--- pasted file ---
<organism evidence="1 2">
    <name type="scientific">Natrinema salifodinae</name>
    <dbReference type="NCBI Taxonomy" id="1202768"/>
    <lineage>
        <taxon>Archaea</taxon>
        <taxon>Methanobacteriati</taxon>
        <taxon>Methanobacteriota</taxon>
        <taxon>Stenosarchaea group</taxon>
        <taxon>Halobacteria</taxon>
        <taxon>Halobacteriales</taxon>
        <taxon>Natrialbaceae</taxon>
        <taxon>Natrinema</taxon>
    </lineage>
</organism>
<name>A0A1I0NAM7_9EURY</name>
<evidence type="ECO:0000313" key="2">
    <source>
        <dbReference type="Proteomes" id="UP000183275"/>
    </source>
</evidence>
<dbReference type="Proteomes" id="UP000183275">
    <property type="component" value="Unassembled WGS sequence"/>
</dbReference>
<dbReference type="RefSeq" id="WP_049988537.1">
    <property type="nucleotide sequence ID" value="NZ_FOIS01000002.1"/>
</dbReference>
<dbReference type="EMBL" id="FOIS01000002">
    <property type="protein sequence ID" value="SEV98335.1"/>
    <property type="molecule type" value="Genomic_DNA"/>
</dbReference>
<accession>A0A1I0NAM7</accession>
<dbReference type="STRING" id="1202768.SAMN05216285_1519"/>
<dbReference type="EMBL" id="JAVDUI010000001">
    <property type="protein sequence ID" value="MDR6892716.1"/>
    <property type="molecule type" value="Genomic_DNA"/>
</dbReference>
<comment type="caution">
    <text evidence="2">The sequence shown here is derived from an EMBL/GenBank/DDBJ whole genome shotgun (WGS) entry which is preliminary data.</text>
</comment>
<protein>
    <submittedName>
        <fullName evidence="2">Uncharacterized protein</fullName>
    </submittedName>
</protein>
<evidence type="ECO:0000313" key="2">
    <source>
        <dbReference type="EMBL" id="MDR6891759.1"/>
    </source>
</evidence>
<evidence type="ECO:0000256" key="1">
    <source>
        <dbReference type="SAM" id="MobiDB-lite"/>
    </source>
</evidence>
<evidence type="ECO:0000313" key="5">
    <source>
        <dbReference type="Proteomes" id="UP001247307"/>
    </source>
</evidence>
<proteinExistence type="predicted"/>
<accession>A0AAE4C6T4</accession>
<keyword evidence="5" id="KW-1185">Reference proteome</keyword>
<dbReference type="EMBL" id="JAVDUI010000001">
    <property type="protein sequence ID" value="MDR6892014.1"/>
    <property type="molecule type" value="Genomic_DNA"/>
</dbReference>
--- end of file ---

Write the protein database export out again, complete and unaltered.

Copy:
<organism evidence="1 2">
    <name type="scientific">Natrinema salifodinae</name>
    <dbReference type="NCBI Taxonomy" id="1202768"/>
    <lineage>
        <taxon>Archaea</taxon>
        <taxon>Methanobacteriati</taxon>
        <taxon>Methanobacteriota</taxon>
        <taxon>Stenosarchaea group</taxon>
        <taxon>Halobacteria</taxon>
        <taxon>Halobacteriales</taxon>
        <taxon>Natrialbaceae</taxon>
        <taxon>Natrinema</taxon>
    </lineage>
</organism>
<name>A0A1I0NAM7_9EURY</name>
<evidence type="ECO:0000313" key="2">
    <source>
        <dbReference type="Proteomes" id="UP000183275"/>
    </source>
</evidence>
<dbReference type="Proteomes" id="UP000183275">
    <property type="component" value="Unassembled WGS sequence"/>
</dbReference>
<dbReference type="RefSeq" id="WP_049988537.1">
    <property type="nucleotide sequence ID" value="NZ_FOIS01000002.1"/>
</dbReference>
<dbReference type="EMBL" id="FOIS01000002">
    <property type="protein sequence ID" value="SEV98335.1"/>
    <property type="molecule type" value="Genomic_DNA"/>
</dbReference>
<accession>A0A1I0NAM7</accession>
<dbReference type="STRING" id="1202768.SAMN05216285_1519"/>
<dbReference type="EMBL" id="JAVDUI010000001">
    <property type="protein sequence ID" value="MDR6892716.1"/>
    <property type="molecule type" value="Genomic_DNA"/>
</dbReference>
<comment type="caution">
    <text evidence="2">The sequence shown here is derived from an EMBL/GenBank/DDBJ whole genome shotgun (WGS) entry which is preliminary data.</text>
</comment>
<protein>
    <submittedName>
        <fullName evidence="2">Uncharacterized protein</fullName>
    </submittedName>
</protein>
<evidence type="ECO:0000313" key="2">
    <source>
        <dbReference type="EMBL" id="MDR6891759.1"/>
    </source>
</evidence>
<evidence type="ECO:0000256" key="1">
    <source>
        <dbReference type="SAM" id="MobiDB-lite"/>
    </source>
</evidence>
<evidence type="ECO:0000313" key="5">
    <source>
        <dbReference type="Proteomes" id="UP001247307"/>
    </source>
</evidence>
<proteinExistence type="predicted"/>
<accession>A0AAE4C6T4</accession>
<keyword evidence="5" id="KW-1185">Reference proteome</keyword>
<dbReference type="EMBL" id="JAVDUI010000001">
    <property type="protein sequence ID" value="MDR6892014.1"/>
    <property type="molecule type" value="Genomic_DNA"/>
</dbReference>